Teachers Try Science
Looking to add a little excitement to your Science classes? Searching for some lesson plan inspiration to celebrate the upcoming 20th anniversary of Science Week (November 8th to 15th)? No problem. Apart from the brilliant Science Week website there is a veritable virtual smorgasbord of STEM resources available on the web covering all levels and offering detailed lesson plans, multi-media resources and printables; all with the aim of sparking students’ interest in STEM.
One of the better websites promoting STEM I’ve come across is Teachers Try Science. It’s a great resource for teachers looking to integrate STEM into their lessons in interesting and engaging ways by using a multi-disciplinary approach to learning; promoting creativity, collaboration, problem solving and critical thinking.
“A STEM integrated lesson will: stimulate critical thinking and apply inquiry skills; apply mathematical and technological solutions to engineering problems; may apply science concepts from more than one science discipline; recognize that more than one approach to problem solving may be valid; may require alternative measures of assessment; recognize that different students approach a problem or topic from different entry points; recognize that prior knowledge may determine the approach the student takes to the problem; and that sometimes the research question simply generates many more questions.”
Not just simply a list of lessons plans, the site also offeres “how to” tutorials, teaching strategies covering a range of subjects and an online community to connect with teachers globally, share ideas and find inspiration. One of the best features though is the search facility which allows you to filter you search for lesson plans by:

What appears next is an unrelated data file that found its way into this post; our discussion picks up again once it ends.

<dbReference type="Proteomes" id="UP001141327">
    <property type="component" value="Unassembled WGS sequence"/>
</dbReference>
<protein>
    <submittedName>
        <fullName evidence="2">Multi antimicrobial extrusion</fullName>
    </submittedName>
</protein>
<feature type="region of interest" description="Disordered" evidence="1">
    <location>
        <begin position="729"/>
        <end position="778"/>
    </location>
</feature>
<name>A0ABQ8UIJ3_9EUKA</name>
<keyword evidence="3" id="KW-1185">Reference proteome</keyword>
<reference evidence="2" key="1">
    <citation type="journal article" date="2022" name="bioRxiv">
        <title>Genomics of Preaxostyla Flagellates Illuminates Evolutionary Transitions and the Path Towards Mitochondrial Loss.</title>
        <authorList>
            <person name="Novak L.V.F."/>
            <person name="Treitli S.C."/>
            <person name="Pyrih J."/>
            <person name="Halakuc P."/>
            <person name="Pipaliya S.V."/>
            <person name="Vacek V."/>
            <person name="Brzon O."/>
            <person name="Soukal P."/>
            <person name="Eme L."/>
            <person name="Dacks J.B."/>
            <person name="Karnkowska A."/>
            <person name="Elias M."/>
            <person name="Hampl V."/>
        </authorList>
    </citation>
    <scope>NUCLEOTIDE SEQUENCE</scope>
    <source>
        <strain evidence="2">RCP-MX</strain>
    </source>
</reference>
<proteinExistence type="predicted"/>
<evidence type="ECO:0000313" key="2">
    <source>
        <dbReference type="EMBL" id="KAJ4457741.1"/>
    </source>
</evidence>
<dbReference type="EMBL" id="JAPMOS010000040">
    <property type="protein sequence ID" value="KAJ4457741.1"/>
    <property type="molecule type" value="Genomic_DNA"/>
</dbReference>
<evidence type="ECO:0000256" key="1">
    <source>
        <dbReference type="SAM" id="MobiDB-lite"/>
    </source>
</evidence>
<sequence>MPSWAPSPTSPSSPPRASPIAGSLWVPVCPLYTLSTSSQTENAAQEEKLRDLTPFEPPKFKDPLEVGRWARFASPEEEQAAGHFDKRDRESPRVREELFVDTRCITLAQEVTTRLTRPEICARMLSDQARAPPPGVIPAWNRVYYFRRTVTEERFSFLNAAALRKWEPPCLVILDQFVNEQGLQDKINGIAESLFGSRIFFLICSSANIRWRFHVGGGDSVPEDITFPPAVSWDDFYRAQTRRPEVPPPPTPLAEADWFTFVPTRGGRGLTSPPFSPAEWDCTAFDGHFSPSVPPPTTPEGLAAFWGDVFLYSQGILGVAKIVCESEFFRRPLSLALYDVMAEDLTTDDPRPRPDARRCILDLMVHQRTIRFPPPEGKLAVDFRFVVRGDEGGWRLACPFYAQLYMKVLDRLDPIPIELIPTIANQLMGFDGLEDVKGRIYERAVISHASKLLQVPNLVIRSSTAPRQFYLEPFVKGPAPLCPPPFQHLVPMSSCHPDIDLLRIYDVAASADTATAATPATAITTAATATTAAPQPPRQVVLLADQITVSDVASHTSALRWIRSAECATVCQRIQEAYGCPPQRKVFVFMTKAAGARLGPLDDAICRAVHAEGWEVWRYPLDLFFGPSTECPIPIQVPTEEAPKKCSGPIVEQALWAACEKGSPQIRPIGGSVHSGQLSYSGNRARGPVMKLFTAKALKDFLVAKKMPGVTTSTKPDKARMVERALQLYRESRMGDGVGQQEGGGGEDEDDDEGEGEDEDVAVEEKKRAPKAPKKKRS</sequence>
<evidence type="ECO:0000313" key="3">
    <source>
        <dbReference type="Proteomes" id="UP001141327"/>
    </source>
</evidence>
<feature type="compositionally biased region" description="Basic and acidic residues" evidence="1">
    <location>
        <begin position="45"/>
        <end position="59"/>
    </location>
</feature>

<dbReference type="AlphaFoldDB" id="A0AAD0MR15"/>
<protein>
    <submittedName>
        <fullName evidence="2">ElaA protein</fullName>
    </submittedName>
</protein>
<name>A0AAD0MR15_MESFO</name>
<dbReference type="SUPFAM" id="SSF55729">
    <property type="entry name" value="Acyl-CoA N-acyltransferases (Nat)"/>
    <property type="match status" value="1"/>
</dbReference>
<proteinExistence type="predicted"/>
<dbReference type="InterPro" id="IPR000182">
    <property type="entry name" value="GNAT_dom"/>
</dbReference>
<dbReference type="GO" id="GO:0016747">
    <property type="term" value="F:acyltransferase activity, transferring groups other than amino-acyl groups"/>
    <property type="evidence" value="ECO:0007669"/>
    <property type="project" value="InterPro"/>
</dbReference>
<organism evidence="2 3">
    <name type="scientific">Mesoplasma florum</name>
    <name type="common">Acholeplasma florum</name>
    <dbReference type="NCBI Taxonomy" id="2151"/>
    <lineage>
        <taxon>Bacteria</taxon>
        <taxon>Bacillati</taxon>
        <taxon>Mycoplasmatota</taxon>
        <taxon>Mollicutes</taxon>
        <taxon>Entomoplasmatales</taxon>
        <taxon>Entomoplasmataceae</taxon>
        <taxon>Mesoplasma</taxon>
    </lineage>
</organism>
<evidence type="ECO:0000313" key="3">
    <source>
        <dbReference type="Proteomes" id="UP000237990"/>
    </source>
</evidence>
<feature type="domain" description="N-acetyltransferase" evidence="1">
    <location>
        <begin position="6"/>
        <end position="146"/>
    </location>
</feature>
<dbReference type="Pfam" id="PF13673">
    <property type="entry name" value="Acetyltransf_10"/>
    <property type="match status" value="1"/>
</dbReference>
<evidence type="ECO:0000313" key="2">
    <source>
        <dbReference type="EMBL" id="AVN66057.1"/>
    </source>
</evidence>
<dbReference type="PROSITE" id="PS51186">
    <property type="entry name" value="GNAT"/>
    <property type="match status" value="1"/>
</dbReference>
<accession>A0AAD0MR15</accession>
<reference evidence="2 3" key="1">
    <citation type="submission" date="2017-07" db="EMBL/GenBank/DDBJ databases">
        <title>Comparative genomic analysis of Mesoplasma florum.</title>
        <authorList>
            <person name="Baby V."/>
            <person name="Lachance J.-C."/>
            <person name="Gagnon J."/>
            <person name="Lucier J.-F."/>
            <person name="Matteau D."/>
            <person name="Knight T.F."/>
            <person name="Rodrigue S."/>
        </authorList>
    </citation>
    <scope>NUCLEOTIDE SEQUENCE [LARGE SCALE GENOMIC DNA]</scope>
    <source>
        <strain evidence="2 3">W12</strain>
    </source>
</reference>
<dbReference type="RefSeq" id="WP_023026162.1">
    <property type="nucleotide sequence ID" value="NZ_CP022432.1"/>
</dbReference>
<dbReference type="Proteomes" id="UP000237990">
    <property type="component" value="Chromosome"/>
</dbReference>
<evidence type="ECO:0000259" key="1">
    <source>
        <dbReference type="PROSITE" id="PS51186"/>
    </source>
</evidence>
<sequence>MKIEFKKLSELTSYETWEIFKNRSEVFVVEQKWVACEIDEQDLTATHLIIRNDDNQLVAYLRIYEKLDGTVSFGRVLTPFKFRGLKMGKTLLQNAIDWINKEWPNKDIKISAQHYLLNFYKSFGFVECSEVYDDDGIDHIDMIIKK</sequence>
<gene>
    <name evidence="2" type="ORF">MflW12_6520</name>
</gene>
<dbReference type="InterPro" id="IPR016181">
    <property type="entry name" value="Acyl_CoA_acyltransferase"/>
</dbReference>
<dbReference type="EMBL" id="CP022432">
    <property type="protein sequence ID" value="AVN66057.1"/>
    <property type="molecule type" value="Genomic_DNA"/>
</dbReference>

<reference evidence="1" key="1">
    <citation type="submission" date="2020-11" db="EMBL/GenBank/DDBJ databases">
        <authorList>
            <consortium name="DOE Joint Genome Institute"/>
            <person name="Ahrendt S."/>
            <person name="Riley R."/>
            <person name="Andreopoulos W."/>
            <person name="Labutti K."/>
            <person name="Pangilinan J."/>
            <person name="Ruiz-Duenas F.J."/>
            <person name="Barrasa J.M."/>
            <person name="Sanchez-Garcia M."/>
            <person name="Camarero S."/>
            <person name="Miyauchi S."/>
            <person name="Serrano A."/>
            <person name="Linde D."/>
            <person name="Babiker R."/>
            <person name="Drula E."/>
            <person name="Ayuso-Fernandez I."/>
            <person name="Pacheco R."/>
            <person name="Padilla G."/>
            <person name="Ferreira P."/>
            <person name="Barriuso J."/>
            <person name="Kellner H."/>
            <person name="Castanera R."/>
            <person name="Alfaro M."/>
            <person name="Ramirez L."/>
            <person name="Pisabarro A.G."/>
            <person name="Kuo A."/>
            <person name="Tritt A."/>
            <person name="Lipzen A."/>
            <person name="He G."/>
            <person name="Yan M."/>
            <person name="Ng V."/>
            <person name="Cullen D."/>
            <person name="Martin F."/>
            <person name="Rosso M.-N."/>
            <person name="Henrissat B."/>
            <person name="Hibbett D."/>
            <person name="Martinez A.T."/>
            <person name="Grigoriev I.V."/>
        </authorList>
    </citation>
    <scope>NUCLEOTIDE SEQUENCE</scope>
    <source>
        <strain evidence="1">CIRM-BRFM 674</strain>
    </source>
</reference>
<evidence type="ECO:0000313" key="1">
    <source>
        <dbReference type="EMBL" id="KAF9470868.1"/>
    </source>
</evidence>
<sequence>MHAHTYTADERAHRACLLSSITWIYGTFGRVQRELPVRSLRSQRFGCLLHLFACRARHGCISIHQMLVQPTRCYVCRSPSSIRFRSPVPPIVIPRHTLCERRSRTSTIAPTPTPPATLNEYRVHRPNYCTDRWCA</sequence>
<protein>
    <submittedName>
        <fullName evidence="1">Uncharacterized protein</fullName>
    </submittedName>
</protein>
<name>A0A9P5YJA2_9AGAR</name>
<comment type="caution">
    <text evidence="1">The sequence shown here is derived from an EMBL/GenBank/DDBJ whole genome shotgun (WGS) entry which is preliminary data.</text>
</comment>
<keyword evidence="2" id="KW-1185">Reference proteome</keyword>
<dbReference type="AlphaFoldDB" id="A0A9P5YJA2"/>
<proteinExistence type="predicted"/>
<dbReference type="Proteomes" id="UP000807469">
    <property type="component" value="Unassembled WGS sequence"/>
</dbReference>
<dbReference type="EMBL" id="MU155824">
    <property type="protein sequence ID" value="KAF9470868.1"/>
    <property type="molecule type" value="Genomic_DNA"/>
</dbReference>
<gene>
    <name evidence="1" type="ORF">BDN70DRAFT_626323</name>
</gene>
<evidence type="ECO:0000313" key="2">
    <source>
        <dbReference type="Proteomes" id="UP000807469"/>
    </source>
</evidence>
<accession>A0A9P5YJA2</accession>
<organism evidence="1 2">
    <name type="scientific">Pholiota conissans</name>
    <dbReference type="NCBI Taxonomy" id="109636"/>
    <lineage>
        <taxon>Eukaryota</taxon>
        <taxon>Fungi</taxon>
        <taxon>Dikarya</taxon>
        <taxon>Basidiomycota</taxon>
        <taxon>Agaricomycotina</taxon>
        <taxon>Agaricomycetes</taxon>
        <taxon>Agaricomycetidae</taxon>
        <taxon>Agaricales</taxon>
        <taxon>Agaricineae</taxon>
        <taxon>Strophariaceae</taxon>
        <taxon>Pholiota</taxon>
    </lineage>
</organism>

- Curriculum By Country/Region/State
- Contributed Content
- Target Grade
- Estimated Time Required
At present there are no lesson plans associated with the Irish primary or post primary curriculum.
There’s also an additional students’ space – Kids Try Science, a complete STEM experiment repository where all learning content is based on the US Next Generation Science Standards (NGSS) for K12, covering:
- Earth Sciences
- Social Sciences
- Medicine & Health
- Biological Sciences
- Space Sciences
- Physical Sciences
- Technology & Engineering
One of my favourite lesson plans is “How to Build Your Own Robot Arm” which can be adapted for all levels. Using only a list of readily available household items, teams are split into three or four students and given the brief together with available materials. They are challenged to design and build a working robot arm. This task is all about collaboration, problem solving issues and overcoming engineering and design challenges along the way. At the end the team is then asked to answer a series of reflective questions – a strengths/weaknesses analysis of their design and the design process. The whole lesson comes with additional supports including a PowerPoint presentation, video workshop and student worksheet.
Don’t forget if you’re organising an event for Science Week the events calendar is now open for registrations!